Websites… how do they work? technical basics
Putting a site online
- domain name
- registration of name with the main registry
- manages domain records
- usually paid for per year
- server / site hosting
- hosting service with set resources
- provides physical hard drive space & server functions
- usually paid for per year or month
Our setup / your website
Provided by the University, accessible on campus or via VPN from outside (→ see CiCS instructions for details)
- URL / website address ma-dms.sheffield.ac.uk/digp + your unique number
- admin / WordPress login ma-dms.sheffield.ac.uk/digp##/wp-admin
What makes a good website? how we judge websites
questions to answer
- what aspects contribute to an effective website?
- what does a typical user expect when viewing website?
- when can a website be considered successful?
points to consider
- your own browsing habits & online activities
- browsing habits of people you know and how those vary from your own
- user expectations of common patterns
- what aspects matter most: site content? ease of access/use? design and visual feel?
Where do the priorities lie? how to create successful websites
asking the right questions:
- what matters most to your users?
- which content structure will fit your target group?
- what are they likely to expect to find on your website?
- how can you ensure a positive user experience?
- good content
- clear content structure
- site performance (e.g. loading speed)
- design for type, colour, layout & interaction
Content-out approach content as production guide
Putting a site online
- static, self-hosted site
- free-hosted site
- CMS-driven site (can be self- or free-hosted)
Why does it matter?
- you are responsible for your own data. Knowing how to backup your site (content/setup/design) is vital.
- keep an eye on ownership. Knowing whether your uploaded content remains your own is important.
CMS & template-driven design separation of content & design
strengths of WordPress
- Open Source and freedom of ownership
- flexible solutions for different purposes and budgets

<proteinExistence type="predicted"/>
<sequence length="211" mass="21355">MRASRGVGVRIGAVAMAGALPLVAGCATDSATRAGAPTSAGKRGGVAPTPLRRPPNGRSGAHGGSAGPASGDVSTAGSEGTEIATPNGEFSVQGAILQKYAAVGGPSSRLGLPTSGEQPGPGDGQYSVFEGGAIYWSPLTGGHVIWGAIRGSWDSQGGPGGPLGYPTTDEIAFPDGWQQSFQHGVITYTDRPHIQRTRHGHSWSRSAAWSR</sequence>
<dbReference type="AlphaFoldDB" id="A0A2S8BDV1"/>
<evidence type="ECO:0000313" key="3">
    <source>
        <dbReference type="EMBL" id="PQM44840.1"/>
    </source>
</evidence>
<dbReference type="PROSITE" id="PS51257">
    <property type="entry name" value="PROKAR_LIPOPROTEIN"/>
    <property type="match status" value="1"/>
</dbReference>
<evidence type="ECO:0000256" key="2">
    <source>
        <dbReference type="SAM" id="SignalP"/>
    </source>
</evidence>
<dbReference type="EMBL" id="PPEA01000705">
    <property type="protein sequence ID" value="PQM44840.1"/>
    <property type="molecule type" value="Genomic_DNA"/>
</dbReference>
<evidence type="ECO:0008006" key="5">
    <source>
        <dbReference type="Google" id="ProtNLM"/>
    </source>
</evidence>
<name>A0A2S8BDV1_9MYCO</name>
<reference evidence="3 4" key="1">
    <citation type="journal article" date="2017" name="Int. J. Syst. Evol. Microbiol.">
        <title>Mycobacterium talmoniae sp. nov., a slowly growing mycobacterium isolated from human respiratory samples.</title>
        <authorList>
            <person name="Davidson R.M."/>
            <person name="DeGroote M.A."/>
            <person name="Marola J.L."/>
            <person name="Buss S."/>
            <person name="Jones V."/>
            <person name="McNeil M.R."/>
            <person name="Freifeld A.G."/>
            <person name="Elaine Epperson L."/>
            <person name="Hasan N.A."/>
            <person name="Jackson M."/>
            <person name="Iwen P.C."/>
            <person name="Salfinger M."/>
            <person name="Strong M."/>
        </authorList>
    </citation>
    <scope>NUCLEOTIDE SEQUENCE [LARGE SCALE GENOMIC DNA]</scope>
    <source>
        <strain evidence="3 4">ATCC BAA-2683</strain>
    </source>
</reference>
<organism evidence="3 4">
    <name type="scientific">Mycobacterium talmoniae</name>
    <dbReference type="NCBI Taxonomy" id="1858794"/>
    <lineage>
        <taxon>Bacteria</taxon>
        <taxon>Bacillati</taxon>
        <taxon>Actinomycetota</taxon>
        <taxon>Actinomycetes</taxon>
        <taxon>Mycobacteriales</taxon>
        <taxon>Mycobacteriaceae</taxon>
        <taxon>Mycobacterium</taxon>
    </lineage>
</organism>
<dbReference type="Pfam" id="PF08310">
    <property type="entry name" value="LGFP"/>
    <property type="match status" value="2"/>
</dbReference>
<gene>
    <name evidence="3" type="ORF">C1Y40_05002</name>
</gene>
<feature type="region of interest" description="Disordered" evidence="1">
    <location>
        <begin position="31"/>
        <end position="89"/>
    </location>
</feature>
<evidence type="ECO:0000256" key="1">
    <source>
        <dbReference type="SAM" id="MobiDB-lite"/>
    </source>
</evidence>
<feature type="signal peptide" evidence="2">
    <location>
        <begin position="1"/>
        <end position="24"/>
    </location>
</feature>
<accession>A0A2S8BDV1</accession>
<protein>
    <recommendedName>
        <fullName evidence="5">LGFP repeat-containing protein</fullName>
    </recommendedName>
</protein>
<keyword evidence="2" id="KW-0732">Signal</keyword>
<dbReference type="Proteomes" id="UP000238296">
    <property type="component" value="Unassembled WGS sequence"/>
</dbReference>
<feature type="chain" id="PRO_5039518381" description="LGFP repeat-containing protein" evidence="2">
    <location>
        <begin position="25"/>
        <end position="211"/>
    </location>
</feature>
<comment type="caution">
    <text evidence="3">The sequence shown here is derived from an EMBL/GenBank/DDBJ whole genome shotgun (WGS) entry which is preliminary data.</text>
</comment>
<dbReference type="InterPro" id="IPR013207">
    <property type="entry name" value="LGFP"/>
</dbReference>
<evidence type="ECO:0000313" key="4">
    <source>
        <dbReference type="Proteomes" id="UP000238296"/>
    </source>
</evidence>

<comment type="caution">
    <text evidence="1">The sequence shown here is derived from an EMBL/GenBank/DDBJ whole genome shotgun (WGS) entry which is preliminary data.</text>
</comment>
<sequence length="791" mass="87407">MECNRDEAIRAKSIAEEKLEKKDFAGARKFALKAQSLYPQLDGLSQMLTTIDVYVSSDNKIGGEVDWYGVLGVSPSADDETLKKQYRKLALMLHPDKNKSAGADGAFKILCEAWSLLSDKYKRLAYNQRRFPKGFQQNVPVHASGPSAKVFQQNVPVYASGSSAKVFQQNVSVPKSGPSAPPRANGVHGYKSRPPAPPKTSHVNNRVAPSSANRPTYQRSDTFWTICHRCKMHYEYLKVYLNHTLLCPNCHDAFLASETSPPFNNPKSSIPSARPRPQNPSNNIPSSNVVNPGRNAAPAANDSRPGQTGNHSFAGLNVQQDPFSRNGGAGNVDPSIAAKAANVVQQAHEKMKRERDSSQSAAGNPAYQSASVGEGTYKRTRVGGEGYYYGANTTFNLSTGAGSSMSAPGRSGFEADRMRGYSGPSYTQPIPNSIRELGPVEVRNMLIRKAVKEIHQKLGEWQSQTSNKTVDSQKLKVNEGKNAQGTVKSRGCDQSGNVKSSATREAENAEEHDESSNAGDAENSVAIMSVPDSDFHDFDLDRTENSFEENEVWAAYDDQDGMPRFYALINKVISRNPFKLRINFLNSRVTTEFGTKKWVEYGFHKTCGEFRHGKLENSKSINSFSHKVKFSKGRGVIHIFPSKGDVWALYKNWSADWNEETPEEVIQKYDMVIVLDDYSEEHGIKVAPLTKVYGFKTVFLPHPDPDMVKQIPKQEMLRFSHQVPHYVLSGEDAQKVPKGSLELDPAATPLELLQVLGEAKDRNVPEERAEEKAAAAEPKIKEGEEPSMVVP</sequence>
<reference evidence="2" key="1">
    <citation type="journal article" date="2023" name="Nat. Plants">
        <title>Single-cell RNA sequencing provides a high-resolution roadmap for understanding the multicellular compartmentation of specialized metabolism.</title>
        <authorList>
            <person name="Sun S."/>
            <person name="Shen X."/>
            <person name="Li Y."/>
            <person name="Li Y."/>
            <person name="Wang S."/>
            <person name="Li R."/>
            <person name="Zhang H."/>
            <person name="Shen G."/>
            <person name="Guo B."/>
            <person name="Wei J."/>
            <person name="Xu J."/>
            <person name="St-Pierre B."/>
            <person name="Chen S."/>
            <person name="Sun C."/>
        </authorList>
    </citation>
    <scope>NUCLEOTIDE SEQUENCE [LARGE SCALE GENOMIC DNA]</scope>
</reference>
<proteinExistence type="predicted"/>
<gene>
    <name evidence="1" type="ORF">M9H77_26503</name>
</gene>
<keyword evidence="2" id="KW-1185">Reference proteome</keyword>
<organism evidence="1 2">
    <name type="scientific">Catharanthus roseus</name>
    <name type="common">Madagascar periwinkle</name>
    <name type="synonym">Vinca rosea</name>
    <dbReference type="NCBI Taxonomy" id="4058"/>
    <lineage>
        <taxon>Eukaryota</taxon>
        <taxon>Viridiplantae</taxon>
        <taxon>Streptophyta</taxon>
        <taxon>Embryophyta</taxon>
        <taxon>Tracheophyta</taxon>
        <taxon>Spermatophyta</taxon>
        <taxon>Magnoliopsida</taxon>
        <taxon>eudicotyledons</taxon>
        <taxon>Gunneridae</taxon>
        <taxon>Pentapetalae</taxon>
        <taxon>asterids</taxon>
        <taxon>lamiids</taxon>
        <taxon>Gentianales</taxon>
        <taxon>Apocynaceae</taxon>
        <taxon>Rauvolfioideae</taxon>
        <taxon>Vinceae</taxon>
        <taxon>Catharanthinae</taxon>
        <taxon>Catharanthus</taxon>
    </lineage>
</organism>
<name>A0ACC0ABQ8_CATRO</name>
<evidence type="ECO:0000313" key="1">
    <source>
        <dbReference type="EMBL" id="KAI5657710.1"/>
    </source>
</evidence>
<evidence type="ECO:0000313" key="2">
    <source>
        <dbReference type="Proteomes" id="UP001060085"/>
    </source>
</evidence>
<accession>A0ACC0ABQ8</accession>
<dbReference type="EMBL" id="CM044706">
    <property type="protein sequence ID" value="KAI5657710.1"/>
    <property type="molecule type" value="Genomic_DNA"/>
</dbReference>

- software up-to-date and secure
Getting to know your WordPress setup
- URL / website address ma-dms.sheffield.ac.uk/digp2020 + your unique number
- admin / WordPress login ma-dms.sheffield.ac.uk/digp2020## /wp-admin
As mentioned, this is provided by the University, accessible on campus or via VPN from outside (→ see CiCS instructions for details).
To get familiar with your site's admin interface, let's go through the configuration of settings together.
NOTE: this a super-quick fly-by demo with no audio; it is intended to be paused as needed (hit SPACE bar or use controls).
dashboard / tabs / options
fullscreen editor view + options
Have a look around your new website, check on the admin options and have a look at how the current setup works. As this is a 'content management system' any content added can easily be edited/deleted and updated at any point.
Explore the settings, make note of questions and have a play. It will be best if you are familiar with the options, and ask many questions for starters.
- explore your site's admin
log into your website's admin and familiarise yourself with the interface
(see WP site info → for details)
- edit the default text
check out the editing options and experiment
- change the name of the default category
add new posts, save them as draft / publish to site
write/choose your brief
Check on the Project Brief → information again and start to form your ideas by brainstorming and discussing topics with your friends, classmates - or me :) Don't be hasty in your decision of topic and please do talk to me about your ideas.
Bear in mind that your chosen topic and brief will need to be approved before you can begin the work. And if you choose to select one of the given briefs, you will need to confirm this by deadline, too.
confirmation of brief / submission of proposal
- brainstorm project ideas
make notes, sketch out a mindmap and capture your initial ideas
- select one or two of your ideas and explore further
expand your mindmapping to focus on the topics
- narrow down your ideas and ask for feedback
via email or during our next workshop session, share your concept and get some input from others, your classmates and tutor.